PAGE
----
You can’t merely include an image to a block of text. Instead, you have to create two blocks of text: one for prior to the image, and one for after the image. If you have actually made any formatting modifications, you’ll have to watch on those to remain consistent. That’s something to deal with when you want to include one image, but when you want to include a number of, it becomes a big task.

They even have a basic mage editor where you can crop the image – Active Campaign User Preferences. MailChimp’s editor is the very best I have actually seen in all of the e-mail marketing platforms I’ve attempted. You have access to the underlying code, so you can produce a truly plain email, provided you make a fundamental design template initially.

Active Campaign User Preferences

MailChimp’s built-in image editor is exceptionally powerful. You can resize, crop, and include custom-made text to your images. I miss out on MailChimp’s email-editing experience (Active Campaign User Preferences). It would save me a little time to have that very same experience on ActiveCampaign. However the highly-customizable automations I can build on ActiveCampaign more than offset that prospective time savings.

ConvertKit’s email editing experience is really plain, but easy to browse. Their templates are restricted, which is great with me, however their email editing experience is somewhat much easier because you can produce inline images, and you can develop an absolutely plain email, and even edit the underlying HTML. If you want to make some quick edits to some e-mails in an automation, with ActiveCampaign, it’s troublesome.

I’ll click on an email, and it takes me to the editor for that email. Note that I can’t even Command + Click to open it in another tab. Whether they meant to or not, ActiveCampaign has handicapped Command + Click from the automation editor. If I wished to change back and forth between different e-mails, I would intuitively be inclined open the very same automation in numerous tabs, then open the respective e-mails from each of those tabs.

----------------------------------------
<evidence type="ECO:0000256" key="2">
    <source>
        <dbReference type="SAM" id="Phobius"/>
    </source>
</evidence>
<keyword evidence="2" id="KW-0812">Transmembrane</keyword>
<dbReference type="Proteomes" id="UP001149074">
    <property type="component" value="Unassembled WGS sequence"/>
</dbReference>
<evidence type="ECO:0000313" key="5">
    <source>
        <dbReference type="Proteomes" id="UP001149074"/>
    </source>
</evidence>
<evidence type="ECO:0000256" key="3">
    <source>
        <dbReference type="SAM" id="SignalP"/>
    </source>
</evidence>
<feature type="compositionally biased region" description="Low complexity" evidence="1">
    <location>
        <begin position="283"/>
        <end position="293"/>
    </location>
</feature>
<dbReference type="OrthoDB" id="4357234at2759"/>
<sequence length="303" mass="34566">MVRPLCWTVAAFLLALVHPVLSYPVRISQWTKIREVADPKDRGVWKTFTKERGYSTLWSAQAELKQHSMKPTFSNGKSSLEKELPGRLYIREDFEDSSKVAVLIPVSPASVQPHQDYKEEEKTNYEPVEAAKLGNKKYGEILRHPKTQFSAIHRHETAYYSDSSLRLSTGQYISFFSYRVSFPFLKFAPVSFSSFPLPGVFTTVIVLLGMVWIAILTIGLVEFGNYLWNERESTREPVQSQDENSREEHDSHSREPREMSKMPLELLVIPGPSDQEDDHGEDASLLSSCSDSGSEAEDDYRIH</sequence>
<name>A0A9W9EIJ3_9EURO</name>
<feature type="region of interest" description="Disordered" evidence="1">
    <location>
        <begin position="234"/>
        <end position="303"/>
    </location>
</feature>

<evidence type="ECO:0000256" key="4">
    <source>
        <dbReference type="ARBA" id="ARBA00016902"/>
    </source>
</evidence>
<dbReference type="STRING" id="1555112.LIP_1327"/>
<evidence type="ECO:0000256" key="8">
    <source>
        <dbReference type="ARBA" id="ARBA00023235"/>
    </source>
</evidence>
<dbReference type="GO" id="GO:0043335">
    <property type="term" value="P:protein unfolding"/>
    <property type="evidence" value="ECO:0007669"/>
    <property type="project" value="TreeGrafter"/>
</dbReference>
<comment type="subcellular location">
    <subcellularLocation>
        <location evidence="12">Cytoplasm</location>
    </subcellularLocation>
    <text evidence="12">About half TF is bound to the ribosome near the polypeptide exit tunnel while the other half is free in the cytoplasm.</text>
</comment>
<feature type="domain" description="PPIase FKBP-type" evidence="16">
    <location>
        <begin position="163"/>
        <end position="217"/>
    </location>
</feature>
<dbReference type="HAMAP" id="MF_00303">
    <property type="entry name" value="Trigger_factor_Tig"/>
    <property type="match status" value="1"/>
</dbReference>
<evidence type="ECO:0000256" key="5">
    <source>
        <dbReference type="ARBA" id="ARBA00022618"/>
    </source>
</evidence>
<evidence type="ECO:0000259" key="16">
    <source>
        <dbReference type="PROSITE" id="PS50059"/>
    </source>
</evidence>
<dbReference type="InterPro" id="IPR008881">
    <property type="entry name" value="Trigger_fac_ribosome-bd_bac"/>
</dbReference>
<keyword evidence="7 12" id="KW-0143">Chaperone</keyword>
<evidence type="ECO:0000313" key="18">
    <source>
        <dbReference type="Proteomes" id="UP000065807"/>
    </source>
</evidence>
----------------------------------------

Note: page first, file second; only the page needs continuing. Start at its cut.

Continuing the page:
Active Campaign User Preferences

In the Automations area, there’s a “Manage Messages” location. From here, you can see all of the messages in each of your automations. You can edit every one, or you can Command + Click to open each in a brand-new tab to more quickly modify your entire sequence. Active Campaign User Preferences. Contrast that with ConvertKit’s Sequences.

Again, it would save me a lot of time to have ConvertKit’s automation e-mail editing experience on ActiveCampaign – Active Campaign User Preferences. However selecting an e-mail marketing platform is like selecting a spouse. ActiveCampaign makes up for it with their Message Variables, more robust automations, and advanced division. Mentioning division, another reason I changed from MailChimp to ActiveCampaign was that MailChimp has limited division options.

You can combine qualities with an AND/OR operator, and you can mix and match those groups of qualities with another AND/OR operator. With MailChimp, you can only section by AND/OR, nevertheless MailChimp’s Pro strategy permits more advanced segmenting, for an additional $199 a month. In my look for the perfect email marketing platform, I saw lots of others, a few of which I have actually currently discussed.

Active Campaign User Preferences

ConvertKit. If I weren’t on ActiveCampaign, I would most likely be using ConvertKit. Their automations are a lot easier to build, though they aren’t as versatile as ActiveCampaign’s, and their divisions choices aren’t as advanced either. They also do not have objective tracking, or Message Variables. MailChimp. You already know that I switched from MailChimp to ActiveCampaign.